People who use scrapers do not represent the majority of the service’s customers. In the case of the television schedules example, they do not profit off the information, and the content that they wished to retrieve wasn’t even motivated by profit. Luckily, an organization stepped in and provided this information at a reasonable [$25/yr] cost. The organization is SchedulesDirect.

The silver lining to the battle on scrapers can get interesting. The PokerClients have prompted scraper developers to come up with clever solutions. The “Coding the Wheel” blog has an interesting article about this and how they inject DLLs into running applications, use OCR, and abuse Windows Message Handles [again of another process]. Web scraping introduces interesting topics that deal with machine learning [to create profiles], and identifying usage patterns.

In conclusion, solve the issue that the screen scrapers attempt to solve, and if you have a situation like poker, prevent the behavior you wish to deny.

Things I Wish Existed a Long Time ago: Unit Test Reporting

Reporting is, generally, one of the most boring tasks/subsections of Software Developments. The level of “uninterestingness” is exemplified by the “TPS” reports in OfficeSpace. However, reports can be awesome. They can be incredibly useful when they help you if they  accomplish your tasks, are interactive, and show data in a convenient/uncluttered fashion.

Unit testing is one of the categories that is absolutely necessary in development [even more so for larger systems], however the tools to scour these tests are often unhelpful. The tools that interact with NUnit, JUnit, GUnit tend to just reveal the results of the tests shown. Code coverage tools help, in reporting back the % of code covereed by the tests [and some times, with TestCacoon (C++), and EMMA/EMMA-compatable (Java) IDEs] However these tools lack an overall reporting capiblity to say “hey these bits/seconds/methods/components” lack the coverage the most in your code.

The only tool that I have found so far that will handle this is Clover [by Atlassian]. The features look great. Unfortunately, the product requires having a centralized build server. Which is a little too much to ask for hobby projects. [Speculation warning] To use this, it would require a continuous integration/build server setup.  Also, the cost maybe little high [$1200 for a 1 machine server] to make an off the cuff suggestion to management.I realize the return for a product may exceed the cost of developing a huge commercial product, however it is a little difficult to determine that [without the evaluation trial (if requires an build server and you don’t have one that’s a lot to ask for an evaluation)]. They do have an desktop version, but from the screenshots and the description, I wonder how well that would work [being a web client]. Also, I doubt that it includes C++/GUnit support.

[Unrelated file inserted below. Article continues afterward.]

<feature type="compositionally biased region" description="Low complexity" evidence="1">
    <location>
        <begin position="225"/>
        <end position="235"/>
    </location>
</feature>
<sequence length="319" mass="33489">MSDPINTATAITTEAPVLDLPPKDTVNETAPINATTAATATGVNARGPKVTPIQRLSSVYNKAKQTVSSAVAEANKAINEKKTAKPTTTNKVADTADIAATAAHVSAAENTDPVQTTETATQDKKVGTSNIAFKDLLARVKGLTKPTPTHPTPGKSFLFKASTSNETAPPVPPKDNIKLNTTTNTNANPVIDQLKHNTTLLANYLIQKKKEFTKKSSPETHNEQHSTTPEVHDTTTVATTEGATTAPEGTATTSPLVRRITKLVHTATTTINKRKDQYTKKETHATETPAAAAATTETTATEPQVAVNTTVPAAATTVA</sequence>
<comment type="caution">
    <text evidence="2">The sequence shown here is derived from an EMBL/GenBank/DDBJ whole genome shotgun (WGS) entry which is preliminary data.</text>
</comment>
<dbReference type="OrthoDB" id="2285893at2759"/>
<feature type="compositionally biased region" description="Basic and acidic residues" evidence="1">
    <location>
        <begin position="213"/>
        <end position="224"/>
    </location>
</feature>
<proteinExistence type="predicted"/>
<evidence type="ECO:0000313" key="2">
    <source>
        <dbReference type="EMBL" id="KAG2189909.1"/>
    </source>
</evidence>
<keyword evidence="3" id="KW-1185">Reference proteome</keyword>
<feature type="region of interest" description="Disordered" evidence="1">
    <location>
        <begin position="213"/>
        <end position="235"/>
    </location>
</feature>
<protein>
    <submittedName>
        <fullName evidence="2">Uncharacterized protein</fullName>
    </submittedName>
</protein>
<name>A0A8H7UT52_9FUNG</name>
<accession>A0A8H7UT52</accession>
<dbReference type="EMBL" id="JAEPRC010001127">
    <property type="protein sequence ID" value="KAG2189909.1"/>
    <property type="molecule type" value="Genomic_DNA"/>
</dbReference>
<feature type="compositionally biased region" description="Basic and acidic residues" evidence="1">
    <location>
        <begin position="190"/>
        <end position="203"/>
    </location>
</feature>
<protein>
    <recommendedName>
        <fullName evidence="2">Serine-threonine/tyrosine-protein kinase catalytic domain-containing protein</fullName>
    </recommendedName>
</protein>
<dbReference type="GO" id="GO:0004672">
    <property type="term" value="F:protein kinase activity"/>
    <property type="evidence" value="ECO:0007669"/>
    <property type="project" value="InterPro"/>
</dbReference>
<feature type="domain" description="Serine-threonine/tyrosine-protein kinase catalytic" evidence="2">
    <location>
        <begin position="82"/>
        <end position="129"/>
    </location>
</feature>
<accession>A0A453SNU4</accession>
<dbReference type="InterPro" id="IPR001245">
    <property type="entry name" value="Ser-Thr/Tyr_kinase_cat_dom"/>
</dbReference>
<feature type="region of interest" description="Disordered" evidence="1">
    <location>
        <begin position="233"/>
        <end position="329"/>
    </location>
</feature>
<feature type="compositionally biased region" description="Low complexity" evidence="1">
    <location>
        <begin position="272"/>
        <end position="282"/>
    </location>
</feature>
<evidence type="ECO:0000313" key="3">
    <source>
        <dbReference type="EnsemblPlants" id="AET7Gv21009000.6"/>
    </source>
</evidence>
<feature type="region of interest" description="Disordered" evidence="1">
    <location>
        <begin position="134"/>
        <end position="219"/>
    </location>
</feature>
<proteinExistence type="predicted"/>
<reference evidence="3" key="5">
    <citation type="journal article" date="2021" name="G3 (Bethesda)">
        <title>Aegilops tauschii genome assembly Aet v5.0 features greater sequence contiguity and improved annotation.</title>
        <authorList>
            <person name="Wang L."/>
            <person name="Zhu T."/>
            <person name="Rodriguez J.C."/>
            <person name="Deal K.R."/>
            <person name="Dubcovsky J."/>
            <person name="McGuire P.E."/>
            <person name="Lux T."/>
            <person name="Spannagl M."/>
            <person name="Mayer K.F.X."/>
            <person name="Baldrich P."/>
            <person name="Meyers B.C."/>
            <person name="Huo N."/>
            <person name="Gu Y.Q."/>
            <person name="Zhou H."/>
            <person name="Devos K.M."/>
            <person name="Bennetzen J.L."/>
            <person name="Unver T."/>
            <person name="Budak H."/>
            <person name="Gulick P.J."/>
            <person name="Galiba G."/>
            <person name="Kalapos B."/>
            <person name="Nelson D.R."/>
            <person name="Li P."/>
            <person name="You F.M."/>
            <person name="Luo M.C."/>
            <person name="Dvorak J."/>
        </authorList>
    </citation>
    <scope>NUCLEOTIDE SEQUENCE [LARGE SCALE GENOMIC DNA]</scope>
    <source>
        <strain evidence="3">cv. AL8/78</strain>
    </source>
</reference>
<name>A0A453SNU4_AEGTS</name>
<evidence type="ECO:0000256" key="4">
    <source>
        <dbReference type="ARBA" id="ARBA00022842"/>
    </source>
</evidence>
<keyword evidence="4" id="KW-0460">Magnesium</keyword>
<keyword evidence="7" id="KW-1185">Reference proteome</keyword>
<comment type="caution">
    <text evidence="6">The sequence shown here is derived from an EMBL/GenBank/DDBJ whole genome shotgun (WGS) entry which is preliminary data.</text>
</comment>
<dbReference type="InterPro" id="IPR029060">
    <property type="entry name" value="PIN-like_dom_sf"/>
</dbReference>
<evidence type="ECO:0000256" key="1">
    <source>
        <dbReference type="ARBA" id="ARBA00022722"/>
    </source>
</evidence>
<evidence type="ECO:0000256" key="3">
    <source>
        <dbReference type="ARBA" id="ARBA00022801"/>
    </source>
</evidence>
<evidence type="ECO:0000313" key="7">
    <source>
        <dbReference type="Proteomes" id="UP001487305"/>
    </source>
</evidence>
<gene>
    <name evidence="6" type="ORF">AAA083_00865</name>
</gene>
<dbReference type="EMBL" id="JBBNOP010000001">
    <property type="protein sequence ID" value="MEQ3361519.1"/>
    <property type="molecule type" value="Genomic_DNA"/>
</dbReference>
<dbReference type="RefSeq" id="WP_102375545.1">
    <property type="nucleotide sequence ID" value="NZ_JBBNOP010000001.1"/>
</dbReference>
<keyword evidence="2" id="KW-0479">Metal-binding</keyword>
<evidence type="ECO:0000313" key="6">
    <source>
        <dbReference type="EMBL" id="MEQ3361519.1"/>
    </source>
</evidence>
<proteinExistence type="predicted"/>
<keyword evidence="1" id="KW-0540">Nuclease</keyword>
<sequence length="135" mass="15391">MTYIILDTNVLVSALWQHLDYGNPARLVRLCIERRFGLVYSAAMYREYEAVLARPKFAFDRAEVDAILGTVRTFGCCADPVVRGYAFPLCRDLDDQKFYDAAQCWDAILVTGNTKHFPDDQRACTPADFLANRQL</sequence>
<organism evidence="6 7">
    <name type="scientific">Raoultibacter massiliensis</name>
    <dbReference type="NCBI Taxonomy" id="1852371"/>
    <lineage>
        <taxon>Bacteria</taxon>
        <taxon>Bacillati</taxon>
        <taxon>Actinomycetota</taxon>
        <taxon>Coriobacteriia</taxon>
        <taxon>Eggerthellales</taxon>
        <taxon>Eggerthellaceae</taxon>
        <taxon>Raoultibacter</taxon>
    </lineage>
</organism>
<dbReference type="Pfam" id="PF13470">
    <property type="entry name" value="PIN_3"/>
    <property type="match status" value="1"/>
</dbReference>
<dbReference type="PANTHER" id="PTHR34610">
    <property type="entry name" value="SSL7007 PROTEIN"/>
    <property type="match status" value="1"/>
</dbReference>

Fixing Classpath Issues with JasperReports, J2EE, and Maven

If you are having issues with bundling JasperReports, a J2EE server, and Maven, you are not alone. There are many bumps in the road for getting JasperReports integrated with Tomcat/J2EE Container and building with Maven. Hopefully, this blog entry will make things slightly easier.

Firstly, there is the confusion of where the JasperReports dependency lies in the maven2 repository. There is a very suggestive entry for: {groupid: jasperreports, artifactid: jasperreports} however, that entry only hosts versions 0.5.0 to 3.5.3. The entry: {groupid: net.sf.jasperreports, artifactid: jasperreports} contains the versions 3.6 to the latest version. In addition, the last entry contains an artifactid of jasperreports-fonts, handy if special reporting fonts are requested from your reports.

Secondly, if you are getting ClassNotFoundException or NoClassDefFoundError for the class: net/sf/jasperreports/engine/JRException your issue with still with the POM configuration for JasperReports. The ClassNotFoundException is a runtime error, so despite a successful build, you will still see this. Despite the  jasperreports-x.x.x.jar file being in your web-inf folder, you may still see this error.

You must modify the scope of the component in the pom.xml. Change the scope from compile [which is needed to build], to “provided.” (http://maven.apache.org/pom.html#Dependencies) Provided not only uses the dependency to build, but update’s the container’s classpath to use this as a runtime dependency.